“We saw how quickly X could be taken over by the deep fake pornography involving Taylor Swift — these things can spread incredibly quickly,” he said, adding that regulation is often not enough and incredibly hard to enforce. “It’s often too little too late.”

How easy is it to make a deepfake video?

Adam Meyers, head of counter adversary operations at CrowdStrike, said that deepfakes may also invoke confirmation bias in people: “Even if they know in their heart it’s not true, if it’s the message they want and something they want to believe in they’re not going to let that go.”  

Chesterman also said that fake footage which shows misconduct during an election such as ballot stuffing, could cause people to lose faith in the validity of an election.

On the flip side, candidates may deny the truth about themselves that may be negative or unflattering and attribute that to deepfakes instead, Soon said. 

Deepfakes in the 2024 election: What you need to know

Who should be responsible?

As deepfakes grow, Facebook, Twitter and Google are working to detect and prevent them

“We should not just be relying on the good intentions of these companies,” Chesterman added. “That’s why regulations need to be established and expectations need to be set for these companies.”

Towards this end, Coalition for Content Provenance and Authenticity (C2PA), a non-profit, has introduced digital credentials for content, which will show viewers verified information such as the creator’s information, where and when it was created, as well as whether generative AI was used to create the material.

C2PA member companies include Adobe, Microsoft, Google and Intel.

OpenAI has announced it will be implementing C2PA content credentials to images created with its DALL·E 3 offering early this year.

“I think it’d be terrible if I said, ‘Oh yeah, I’m not worried. I feel great.’ Like, we’re gonna have to watch this relatively closely this year [with] super tight monitoring [and] super tight feedback.”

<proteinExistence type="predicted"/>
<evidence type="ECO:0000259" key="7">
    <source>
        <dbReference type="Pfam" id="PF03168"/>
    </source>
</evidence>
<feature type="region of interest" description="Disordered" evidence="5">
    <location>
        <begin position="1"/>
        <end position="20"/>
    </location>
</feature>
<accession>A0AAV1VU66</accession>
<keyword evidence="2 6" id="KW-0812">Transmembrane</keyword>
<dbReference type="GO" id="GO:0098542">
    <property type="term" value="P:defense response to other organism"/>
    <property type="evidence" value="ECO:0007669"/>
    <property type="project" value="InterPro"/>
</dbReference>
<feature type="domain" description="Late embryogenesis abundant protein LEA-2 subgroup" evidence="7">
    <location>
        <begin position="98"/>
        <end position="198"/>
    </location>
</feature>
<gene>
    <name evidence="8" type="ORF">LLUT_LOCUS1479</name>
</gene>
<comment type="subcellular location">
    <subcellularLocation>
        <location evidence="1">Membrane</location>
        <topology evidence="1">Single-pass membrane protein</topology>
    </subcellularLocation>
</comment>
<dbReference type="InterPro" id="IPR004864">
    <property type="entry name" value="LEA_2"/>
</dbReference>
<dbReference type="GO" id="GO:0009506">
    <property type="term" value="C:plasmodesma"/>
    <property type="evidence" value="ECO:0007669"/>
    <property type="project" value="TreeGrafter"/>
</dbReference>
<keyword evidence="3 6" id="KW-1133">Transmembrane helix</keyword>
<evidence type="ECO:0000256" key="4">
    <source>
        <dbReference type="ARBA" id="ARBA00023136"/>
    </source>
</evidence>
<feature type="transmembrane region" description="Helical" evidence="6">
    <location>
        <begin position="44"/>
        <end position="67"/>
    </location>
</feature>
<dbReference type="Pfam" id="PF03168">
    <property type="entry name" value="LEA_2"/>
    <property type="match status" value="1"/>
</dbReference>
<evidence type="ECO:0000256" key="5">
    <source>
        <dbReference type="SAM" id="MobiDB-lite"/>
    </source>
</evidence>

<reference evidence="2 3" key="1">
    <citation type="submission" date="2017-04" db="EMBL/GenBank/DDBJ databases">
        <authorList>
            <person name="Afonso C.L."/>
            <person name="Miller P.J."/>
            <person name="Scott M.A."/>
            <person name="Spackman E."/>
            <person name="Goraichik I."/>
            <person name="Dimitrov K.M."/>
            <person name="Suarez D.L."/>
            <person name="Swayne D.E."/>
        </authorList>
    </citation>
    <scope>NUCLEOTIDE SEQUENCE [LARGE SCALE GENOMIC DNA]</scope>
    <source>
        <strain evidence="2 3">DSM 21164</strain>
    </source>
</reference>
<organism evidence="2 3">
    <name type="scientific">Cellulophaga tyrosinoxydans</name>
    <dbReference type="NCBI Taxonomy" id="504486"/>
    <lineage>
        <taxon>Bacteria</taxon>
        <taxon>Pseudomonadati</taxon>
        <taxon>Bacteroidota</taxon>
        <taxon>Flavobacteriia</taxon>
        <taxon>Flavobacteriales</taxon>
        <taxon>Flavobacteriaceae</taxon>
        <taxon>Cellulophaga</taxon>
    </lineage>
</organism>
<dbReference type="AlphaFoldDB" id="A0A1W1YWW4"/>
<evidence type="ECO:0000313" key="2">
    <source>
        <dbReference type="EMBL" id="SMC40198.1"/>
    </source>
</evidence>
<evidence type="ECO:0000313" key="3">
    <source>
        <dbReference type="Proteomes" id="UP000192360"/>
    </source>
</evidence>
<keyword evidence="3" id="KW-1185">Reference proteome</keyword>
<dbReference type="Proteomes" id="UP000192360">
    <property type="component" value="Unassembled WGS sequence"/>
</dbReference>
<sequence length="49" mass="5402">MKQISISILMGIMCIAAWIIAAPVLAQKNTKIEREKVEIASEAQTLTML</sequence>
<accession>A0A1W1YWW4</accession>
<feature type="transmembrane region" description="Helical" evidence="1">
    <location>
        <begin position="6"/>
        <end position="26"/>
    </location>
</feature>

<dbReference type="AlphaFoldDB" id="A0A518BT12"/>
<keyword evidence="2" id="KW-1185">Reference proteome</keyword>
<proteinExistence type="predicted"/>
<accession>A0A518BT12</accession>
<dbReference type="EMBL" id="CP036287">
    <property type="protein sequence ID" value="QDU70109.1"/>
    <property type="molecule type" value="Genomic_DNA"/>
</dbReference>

In a Bloomberg House interview at the World Economic Forum in January, OpenAI founder and CEO Sam Altman said the company was “quite focused” on ensuring its technology wasn’t being used to manipulate elections.

“I think our role is very different than the role of a distribution platform” like a social media site or news publisher, he said. “We have to work with them, so it’s like you generate here and you distribute here. And there needs to be a good conversation between them.”

Meyers suggested creating a bipartisan, non-profit technical entity with the sole mission of analyzing and identifying deepfakes.

“The public can then send them content they suspect is manipulated,” he said. “It’s not foolproof but at least there’s some sort of mechanism people can rely on.”

But ultimately, while technology is part of the solution, a large part of it comes down to consumers, who are still not ready, said Chesterman. 

Soon also highlighted the importance of educating the public. 

“We need to continue outreach and engagement efforts to heighten the sense of vigilance and consciousness when the public comes across information,” she said. 

The public needs to be more vigilant; besides fact checking when something is highly suspicious, users also need to fact check critical pieces of information especially before sharing it with others, she said. 

“There’s something for everyone to do,” Soon said. “It’s all hands on deck.”

— CNBC’s MacKenzie Sigalos and Ryan Browne contributed to this report.